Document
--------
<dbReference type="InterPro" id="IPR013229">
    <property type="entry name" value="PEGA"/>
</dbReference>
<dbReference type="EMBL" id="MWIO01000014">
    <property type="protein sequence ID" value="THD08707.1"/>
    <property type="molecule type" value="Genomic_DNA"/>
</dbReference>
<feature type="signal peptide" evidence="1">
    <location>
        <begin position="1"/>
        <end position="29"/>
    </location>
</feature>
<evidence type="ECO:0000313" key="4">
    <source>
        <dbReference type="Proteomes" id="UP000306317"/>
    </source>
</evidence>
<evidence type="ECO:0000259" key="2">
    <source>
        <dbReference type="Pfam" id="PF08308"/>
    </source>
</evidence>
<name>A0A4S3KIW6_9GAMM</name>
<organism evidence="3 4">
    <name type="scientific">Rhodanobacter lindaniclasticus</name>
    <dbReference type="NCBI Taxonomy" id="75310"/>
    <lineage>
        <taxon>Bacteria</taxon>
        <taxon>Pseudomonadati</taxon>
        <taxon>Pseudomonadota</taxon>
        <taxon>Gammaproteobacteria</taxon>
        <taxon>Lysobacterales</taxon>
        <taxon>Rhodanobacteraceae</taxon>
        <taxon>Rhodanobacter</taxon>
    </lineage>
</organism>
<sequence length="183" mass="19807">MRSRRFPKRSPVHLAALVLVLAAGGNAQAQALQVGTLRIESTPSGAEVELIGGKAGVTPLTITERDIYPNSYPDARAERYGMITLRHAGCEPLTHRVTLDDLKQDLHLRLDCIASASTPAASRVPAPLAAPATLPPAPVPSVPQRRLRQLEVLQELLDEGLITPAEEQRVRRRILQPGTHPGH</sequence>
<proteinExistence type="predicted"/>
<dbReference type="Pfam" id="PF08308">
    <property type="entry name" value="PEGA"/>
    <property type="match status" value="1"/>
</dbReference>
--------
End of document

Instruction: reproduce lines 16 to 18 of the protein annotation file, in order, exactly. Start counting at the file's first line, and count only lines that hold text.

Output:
        <dbReference type="Proteomes" id="UP000306317"/>
    </source>
</evidence>